about a year ago we were on location shooting a short film at this construction site of our castro project. above is a stunt double taking a break during filming. (our film was nominated for 6 awards, and won best musical score). we had so much fun with this project: great clients we worked closely with to see each nook through to the final details. we are scheduling a professional photo shoot soon … the following is a look back toward the end of construction. above photo shows the options of painting the slim wood trim the same color as the Marvin window cladding (dark bronze) – or white. we chose the option on the left. in the living area we selected an Ortal corner gas fireplace, above which we had a challenge to locate a TV. the goal was to hide the TV but also to disguise the cabinet as much as possible so it didn’t scream ‘doors here!’. we designed a bi-fold / pocket door cabinet that operates on a Hawa track system. the very talented ‘wood whiz’ carpenter JB customized the track to fit the cabinet depth and built the doors with planks that wrap around the sides.the owners wanted the floors to have a rustic quality. we worked with Restoration Timber and settled on reclaimed plain sawn white oak, that has knots and worm-holes through it. they loved the look. we ordered an even mix of widths 3″ – 5″ – 7″. here is a thick redwood slab that the contractor had lying around, and the owners purchased from him for a bathroom sink counter. it worked perfectly in the room and contrasts well with the other finishes.the same wood worker JB who built the tv cabinet was originally brought in to build this wood slab counter for the island. it’s composed of solid 3″ thick white oak, also sourced by Restoration Timber. JB perfected it in his shop and installed it on site after the cabinets were in. white shaker cabinets are from Cabinets & Beyond. the concrete farmhouse-style sink is from Native Trails. other details, like the cabinet pulls from Rocky Mountain Hardware above. we found the new entry door at a local door shop, and it works with the exterior (it did get stained darker) and has a small peep-door built into it, to replace the one that was in the original front door. on the right, in a gabled part of the ceiling over a bay window, we clad the ceiling in painted lathe pulled from the house.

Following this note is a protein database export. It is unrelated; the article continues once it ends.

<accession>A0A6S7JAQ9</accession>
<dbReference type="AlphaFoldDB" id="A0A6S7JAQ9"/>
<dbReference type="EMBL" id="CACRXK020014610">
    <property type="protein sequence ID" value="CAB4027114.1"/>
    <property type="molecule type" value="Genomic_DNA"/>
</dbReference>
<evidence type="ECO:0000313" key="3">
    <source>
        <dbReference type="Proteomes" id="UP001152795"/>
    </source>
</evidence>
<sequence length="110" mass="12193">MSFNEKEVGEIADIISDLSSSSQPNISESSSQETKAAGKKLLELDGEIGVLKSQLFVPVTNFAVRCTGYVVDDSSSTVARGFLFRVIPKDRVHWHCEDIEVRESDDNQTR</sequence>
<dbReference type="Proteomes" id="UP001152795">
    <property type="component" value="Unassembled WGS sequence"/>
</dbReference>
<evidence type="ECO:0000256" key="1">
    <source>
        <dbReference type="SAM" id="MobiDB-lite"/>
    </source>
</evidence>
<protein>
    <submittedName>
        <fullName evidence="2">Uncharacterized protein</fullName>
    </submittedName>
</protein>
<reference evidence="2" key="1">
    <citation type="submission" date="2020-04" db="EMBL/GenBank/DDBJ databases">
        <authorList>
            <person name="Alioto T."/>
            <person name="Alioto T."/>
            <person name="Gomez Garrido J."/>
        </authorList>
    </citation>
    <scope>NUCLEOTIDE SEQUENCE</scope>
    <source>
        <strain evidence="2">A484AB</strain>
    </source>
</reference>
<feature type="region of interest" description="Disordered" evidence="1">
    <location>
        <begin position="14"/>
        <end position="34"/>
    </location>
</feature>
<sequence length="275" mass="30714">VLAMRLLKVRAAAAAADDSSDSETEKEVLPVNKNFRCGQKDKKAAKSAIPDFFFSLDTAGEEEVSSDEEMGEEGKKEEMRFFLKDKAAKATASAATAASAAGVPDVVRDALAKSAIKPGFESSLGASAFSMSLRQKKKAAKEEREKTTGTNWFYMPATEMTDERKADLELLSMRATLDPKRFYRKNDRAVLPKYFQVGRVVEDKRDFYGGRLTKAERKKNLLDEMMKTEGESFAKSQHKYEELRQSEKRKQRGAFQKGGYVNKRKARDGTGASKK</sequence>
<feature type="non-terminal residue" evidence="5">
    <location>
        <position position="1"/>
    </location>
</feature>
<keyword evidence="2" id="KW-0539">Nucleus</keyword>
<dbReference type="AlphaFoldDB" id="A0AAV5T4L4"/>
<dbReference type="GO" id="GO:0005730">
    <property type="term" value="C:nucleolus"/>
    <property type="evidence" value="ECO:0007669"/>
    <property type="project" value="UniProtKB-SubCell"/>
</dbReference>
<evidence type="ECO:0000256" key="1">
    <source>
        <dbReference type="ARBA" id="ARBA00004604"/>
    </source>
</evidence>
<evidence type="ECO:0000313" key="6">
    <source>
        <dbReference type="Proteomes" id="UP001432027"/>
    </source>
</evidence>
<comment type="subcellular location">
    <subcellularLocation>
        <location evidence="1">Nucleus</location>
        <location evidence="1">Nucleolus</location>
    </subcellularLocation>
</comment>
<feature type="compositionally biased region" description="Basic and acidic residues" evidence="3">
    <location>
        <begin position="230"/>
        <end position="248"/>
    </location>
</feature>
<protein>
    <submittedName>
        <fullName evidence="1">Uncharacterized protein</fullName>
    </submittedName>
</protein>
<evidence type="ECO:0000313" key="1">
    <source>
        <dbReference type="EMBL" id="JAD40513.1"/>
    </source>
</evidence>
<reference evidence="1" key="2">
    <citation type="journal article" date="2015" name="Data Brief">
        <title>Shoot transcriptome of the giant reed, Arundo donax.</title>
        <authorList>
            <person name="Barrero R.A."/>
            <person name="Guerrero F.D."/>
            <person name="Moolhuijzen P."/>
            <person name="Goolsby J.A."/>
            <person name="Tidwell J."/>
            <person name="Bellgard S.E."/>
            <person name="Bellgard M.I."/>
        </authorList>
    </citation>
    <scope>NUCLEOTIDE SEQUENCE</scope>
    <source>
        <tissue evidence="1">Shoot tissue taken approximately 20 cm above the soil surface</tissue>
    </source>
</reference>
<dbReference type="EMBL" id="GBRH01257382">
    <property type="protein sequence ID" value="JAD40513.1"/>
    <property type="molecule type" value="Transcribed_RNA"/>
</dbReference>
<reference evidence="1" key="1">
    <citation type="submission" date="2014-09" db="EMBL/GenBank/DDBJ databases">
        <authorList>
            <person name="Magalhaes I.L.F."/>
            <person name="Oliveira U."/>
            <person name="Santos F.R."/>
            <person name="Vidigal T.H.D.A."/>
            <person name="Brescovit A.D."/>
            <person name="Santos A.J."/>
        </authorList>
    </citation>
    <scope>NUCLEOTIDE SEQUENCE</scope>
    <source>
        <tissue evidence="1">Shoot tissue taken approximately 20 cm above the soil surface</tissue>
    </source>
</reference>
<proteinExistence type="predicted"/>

stay tuned – more to come!!
I blame instagram for my lethargy with this blog…but here’s why I continue: people find it and they call me. no one has ever called the office and said “i found your mcelroyarch.com website”…but very often people say they found me via the blog. the following content is from December – January (!!) our first snowfall at the cabin the first weekend in december…it certainly was the tip of the iceberg. something that bugged us a bit was walking in the front door there was a view straight into the bathroom, and a vast open space for … doing a pirouette? maybe, but we decided to add a closet that would do triple-duty: create a defined entrance, block the bathroom door, and provide storage since we removed the only 2 closets in the house 🙂 there’s Scott pulling up the carpet to reveal this:the stickiest-ever vinyl floor tiles, beneath which was the original layer of most likely asbestos 8×8 tile in appropriate forest green. ambitiously we thought we could scrape it up with ease: not so fast, because it was stuck beyond fast. I asked around and everyone said ‘just go right over it’, so we did. the time-stamp on these is about 8pm. fun! tbh this was the first wall either of us had ever built, in tilt-up fashion. the Jim Beam helped us celebrate afterward. why is the 2-stud header over the door stacked horizontally? I saw it that way in a frame-construction book. even dad in NY questioned it. but it only has to hold up bi-fold doors, who cares? don’t try this at home, it’s not an instruction guide! even after framing it was super wobbly, with no shear to steady it. a view from within the ‘hallway’ looking out toward the great room, new closet on the right. Continue reading